in Gonzales, CA is proving to be an excellent site for connecting with the local Hispanic
population.

0600 Resource Development
As stated in the semi-annual report, “A key challenge in rebuilding a network is rebuilding
relationships.” We are pleased to report that 2009 was a most successful year in developing
new resources and collaborative relationships with community partners. This is true throughout
the region. For the Lead Center, this is evidenced with a new sub-center host with CSU MB with
an ongoing meetings being held in Atascadero, San Luis Obispo and Kern County for new
partners. We anticipate having at least two more sub-center and satellite hosts in 2010.

At the Alliance SBDC, The Stanislaus Business Forum, a program the SBDC has operated
since May ’05 has grown to 14 sponsors. Each sponsor contributes $1,500 to fund the program
and all contribute professional people resources for the purposes of guest speakers and
program material development. Through the relationships with the SBF sponsors, the SBDC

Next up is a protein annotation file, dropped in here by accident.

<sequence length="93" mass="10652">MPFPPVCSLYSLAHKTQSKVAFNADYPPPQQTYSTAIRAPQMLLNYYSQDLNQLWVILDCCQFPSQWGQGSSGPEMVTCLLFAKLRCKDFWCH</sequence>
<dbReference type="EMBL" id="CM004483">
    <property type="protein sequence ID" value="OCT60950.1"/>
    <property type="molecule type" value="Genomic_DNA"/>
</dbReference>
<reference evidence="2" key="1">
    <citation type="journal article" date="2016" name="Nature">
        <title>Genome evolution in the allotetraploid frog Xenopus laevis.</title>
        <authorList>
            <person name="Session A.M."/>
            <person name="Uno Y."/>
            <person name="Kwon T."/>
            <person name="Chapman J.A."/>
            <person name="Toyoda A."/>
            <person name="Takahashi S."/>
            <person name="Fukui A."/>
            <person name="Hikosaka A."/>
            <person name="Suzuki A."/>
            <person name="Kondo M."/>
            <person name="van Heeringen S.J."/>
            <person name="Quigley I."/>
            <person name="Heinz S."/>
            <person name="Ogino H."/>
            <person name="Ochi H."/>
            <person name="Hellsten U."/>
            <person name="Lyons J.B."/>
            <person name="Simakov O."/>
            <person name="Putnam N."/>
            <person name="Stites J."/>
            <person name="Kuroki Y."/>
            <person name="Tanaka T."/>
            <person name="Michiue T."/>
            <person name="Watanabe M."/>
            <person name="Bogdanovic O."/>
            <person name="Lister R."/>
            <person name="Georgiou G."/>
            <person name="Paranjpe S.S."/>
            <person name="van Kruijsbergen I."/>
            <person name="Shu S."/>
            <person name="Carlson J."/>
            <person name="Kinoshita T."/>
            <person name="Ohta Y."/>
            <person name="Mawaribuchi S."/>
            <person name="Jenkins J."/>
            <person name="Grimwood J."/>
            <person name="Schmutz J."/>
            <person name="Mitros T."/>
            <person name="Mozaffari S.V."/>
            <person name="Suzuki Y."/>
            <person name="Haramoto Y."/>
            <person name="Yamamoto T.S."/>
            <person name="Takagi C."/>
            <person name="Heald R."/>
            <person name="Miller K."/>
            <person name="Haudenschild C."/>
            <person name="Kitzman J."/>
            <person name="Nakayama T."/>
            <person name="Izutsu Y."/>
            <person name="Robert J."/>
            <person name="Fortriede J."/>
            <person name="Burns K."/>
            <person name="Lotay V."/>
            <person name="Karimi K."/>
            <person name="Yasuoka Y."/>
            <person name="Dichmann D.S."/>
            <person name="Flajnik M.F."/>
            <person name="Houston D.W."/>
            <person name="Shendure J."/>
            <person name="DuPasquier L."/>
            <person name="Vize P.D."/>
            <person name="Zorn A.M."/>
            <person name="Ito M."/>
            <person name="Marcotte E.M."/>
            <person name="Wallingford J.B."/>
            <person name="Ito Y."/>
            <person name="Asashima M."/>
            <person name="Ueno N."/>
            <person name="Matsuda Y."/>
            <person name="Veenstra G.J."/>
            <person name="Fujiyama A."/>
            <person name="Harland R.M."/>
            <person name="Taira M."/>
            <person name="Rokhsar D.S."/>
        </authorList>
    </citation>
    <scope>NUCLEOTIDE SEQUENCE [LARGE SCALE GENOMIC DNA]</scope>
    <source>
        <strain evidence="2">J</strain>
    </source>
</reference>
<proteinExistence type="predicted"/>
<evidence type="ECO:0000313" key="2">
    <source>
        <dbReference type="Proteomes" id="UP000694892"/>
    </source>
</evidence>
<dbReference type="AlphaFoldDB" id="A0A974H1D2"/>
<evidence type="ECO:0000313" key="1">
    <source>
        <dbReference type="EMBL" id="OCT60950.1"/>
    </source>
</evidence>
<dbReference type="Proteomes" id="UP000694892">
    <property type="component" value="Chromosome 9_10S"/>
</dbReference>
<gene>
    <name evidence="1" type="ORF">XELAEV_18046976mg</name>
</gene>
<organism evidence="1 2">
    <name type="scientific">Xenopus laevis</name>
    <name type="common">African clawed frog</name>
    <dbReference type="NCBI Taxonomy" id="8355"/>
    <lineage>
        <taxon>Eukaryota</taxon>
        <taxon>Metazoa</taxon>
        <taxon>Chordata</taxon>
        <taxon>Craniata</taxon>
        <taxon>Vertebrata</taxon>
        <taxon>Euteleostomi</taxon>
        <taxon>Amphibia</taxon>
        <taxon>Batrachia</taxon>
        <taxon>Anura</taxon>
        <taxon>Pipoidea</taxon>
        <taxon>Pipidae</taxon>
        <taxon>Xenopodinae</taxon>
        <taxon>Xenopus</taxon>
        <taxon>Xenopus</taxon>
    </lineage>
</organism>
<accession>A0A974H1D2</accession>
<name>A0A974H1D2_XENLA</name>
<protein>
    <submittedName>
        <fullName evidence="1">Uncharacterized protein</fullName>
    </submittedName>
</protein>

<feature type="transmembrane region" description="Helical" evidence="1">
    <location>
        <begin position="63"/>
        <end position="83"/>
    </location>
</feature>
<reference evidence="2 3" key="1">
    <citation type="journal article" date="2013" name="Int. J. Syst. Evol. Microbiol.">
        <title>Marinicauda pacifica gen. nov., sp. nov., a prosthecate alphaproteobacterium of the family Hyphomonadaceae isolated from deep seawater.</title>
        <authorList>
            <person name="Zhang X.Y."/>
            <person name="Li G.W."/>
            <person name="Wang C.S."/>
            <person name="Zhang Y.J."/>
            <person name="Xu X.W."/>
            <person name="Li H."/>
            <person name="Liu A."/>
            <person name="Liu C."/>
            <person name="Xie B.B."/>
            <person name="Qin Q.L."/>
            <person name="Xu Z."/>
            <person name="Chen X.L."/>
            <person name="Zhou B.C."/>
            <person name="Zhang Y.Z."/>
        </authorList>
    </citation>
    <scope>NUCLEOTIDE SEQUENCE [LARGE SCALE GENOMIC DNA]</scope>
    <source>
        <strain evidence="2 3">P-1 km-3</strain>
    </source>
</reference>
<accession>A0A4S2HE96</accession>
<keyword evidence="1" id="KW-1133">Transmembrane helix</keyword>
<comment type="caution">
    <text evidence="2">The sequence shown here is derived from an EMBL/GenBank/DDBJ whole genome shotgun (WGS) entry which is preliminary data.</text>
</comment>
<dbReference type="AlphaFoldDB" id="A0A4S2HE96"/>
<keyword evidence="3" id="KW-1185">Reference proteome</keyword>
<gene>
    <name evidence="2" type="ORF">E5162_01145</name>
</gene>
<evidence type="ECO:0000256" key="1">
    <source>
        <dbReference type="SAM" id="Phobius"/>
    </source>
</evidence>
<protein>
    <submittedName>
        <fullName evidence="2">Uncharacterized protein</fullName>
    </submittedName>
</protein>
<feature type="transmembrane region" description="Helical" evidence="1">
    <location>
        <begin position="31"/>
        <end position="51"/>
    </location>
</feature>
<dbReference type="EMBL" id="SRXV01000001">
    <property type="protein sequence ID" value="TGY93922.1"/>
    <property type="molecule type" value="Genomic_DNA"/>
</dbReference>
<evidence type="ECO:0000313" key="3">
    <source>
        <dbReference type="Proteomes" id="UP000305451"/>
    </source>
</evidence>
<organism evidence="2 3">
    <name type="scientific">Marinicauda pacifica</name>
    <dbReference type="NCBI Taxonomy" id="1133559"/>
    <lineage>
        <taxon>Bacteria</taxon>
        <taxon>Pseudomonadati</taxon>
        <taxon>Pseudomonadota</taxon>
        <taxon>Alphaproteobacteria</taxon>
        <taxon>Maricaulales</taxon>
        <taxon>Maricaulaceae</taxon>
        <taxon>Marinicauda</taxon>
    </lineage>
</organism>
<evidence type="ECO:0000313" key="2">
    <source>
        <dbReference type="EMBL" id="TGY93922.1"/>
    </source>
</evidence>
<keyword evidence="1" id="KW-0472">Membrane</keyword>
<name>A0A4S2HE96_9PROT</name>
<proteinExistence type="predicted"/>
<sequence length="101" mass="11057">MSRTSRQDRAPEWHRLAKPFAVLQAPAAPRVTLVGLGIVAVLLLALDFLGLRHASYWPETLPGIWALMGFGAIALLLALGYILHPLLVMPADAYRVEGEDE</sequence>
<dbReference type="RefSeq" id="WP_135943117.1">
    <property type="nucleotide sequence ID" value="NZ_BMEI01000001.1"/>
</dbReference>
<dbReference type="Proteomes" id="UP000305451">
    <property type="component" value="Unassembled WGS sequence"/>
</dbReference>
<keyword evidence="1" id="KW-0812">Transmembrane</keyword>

has benefited by having a very high quality pool of professionals. They used this pool in 2009
for NxLevel speakers, training instructors, and special events like speakers of Small Business
Week, many donating their time. Highlighted are some of these key partnerships below

           o   Stanislaus Business Forum- three ½ day professional forums each year.
           o   Citibank –NxLevel: Two courses in English and 2 in Spanish each year
           o   Wells Fargo-Two 8 session Spanish language Management Training series
           o   Tuolumne County partnership for SBDC services-began in August ‘09
           o   Mariposa County partnership for SBDC services-began in May ‘09
           o   MCEDCO-Merced County EDC- two funding agreements to provide SBDC